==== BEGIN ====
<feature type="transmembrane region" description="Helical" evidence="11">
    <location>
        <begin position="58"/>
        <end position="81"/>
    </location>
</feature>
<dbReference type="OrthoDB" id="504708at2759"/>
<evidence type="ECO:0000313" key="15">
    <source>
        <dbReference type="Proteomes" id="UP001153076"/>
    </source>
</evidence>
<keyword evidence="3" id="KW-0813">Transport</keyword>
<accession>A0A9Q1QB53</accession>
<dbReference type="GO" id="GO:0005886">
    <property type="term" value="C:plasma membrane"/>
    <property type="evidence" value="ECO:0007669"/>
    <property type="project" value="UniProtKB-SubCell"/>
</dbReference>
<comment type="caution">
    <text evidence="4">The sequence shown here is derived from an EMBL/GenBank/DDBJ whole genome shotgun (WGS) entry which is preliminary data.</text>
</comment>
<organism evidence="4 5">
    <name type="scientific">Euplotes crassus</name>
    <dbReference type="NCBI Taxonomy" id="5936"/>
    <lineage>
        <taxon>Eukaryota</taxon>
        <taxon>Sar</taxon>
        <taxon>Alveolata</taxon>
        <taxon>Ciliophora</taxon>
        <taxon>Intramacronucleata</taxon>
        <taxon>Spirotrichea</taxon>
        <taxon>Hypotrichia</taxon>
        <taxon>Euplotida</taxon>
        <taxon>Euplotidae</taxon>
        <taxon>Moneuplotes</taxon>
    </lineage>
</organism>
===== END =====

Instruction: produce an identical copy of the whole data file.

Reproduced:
<feature type="transmembrane region" description="Helical" evidence="11">
    <location>
        <begin position="58"/>
        <end position="81"/>
    </location>
</feature>
<dbReference type="OrthoDB" id="504708at2759"/>
<evidence type="ECO:0000313" key="15">
    <source>
        <dbReference type="Proteomes" id="UP001153076"/>
    </source>
</evidence>
<keyword evidence="3" id="KW-0813">Transport</keyword>
<accession>A0A9Q1QB53</accession>
<dbReference type="GO" id="GO:0005886">
    <property type="term" value="C:plasma membrane"/>
    <property type="evidence" value="ECO:0007669"/>
    <property type="project" value="UniProtKB-SubCell"/>
</dbReference>
<comment type="caution">
    <text evidence="4">The sequence shown here is derived from an EMBL/GenBank/DDBJ whole genome shotgun (WGS) entry which is preliminary data.</text>
</comment>
<organism evidence="4 5">
    <name type="scientific">Euplotes crassus</name>
    <dbReference type="NCBI Taxonomy" id="5936"/>
    <lineage>
        <taxon>Eukaryota</taxon>
        <taxon>Sar</taxon>
        <taxon>Alveolata</taxon>
        <taxon>Ciliophora</taxon>
        <taxon>Intramacronucleata</taxon>
        <taxon>Spirotrichea</taxon>
        <taxon>Hypotrichia</taxon>
        <taxon>Euplotida</taxon>
        <taxon>Euplotidae</taxon>
        <taxon>Moneuplotes</taxon>
    </lineage>
</organism>